Better Communication with listening skills #Infographic

by Feb 15, 20163Plus, Leadership, Relationships, Skill building, Worth Knowing

How good listening skills improve communication

Listening skills are a vital  leadership skill which many don’t think of

Improving communication is an ongoing process for most of us. We want to get our messages over clearly, to inspire, to motivate and to help, but what about the listening skills side? Are you a self-confessed passive listener or active listener? Listening is such an important factor in business and can often be the difference between making informed decisions or not.

Listening skills are so important that many organisations provide listening skills training for their employees.  Enhanced listening skills lead to better performances in all sectors and functions: customer service and sales, HR, and even R&D. The sharing of any ideas and information enhances creativity and innovation. Many business leaders recognise the importance of strong listening skills including Steven Covey and Richard Branson.

Most people don’t listen with the intent to understand. They listen with the intent to reply” Steven Covey

On  a personal level finely tuned listening skills can help our overall well-being (reduced blood pressure) and health and intimate relationships.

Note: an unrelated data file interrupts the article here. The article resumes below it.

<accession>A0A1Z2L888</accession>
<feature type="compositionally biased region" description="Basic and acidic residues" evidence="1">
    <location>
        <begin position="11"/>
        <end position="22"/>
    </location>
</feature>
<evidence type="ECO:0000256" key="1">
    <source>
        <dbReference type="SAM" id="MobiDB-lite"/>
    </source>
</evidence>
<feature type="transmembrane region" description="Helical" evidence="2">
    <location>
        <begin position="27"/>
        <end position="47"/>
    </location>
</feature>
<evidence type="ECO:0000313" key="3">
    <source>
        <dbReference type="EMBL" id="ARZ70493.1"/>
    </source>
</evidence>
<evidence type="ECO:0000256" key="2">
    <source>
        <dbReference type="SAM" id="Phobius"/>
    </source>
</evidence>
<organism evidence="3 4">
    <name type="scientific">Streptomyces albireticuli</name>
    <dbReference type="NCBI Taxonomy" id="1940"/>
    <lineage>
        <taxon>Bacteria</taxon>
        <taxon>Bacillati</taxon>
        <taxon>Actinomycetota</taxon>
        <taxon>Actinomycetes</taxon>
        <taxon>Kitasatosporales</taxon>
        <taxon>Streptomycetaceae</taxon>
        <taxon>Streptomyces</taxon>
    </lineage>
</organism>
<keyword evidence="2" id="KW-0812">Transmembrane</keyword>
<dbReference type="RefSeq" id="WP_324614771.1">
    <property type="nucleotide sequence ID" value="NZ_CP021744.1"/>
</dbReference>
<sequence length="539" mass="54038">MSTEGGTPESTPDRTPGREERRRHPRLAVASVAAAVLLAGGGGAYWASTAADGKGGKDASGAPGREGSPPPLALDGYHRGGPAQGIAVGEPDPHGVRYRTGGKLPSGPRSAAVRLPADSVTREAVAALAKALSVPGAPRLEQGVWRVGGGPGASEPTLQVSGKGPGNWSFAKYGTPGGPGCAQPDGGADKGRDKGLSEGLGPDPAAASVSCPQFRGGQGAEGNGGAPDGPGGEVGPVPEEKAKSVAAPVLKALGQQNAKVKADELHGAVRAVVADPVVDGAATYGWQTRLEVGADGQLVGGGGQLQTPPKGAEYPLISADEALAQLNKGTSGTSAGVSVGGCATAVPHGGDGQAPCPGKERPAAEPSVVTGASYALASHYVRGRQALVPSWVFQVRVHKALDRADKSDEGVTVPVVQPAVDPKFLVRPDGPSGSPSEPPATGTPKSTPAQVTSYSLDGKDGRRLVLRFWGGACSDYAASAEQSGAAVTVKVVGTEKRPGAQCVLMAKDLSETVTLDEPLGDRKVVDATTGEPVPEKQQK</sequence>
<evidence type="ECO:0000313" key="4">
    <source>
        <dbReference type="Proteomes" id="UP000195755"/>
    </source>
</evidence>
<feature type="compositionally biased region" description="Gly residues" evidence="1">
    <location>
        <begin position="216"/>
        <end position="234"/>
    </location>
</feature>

Don’t confuse Hearing with Listening

Hearing refers to the sounds you process.  Listening is about much more than that. It is about focusing on, and processing, the whole message. It also covers non-verbal communication, with acute attention being paid to all elements of body language to decode non verbal cues such as the “angry smile.” We also learn what is not said as well as the spoken word.

This infographic for us sums it up nicely. Being a successful career professional or business owner is so much more than talking and verbally communicating. Listening to our colleagues, our bosses, our partners and clients can provide a really effective path to continued success. All of us need to work on how we pay attention when we communicate.

If we were supposed to talk more than we listen, we would have two tongues and one ear.” Mark Twain.

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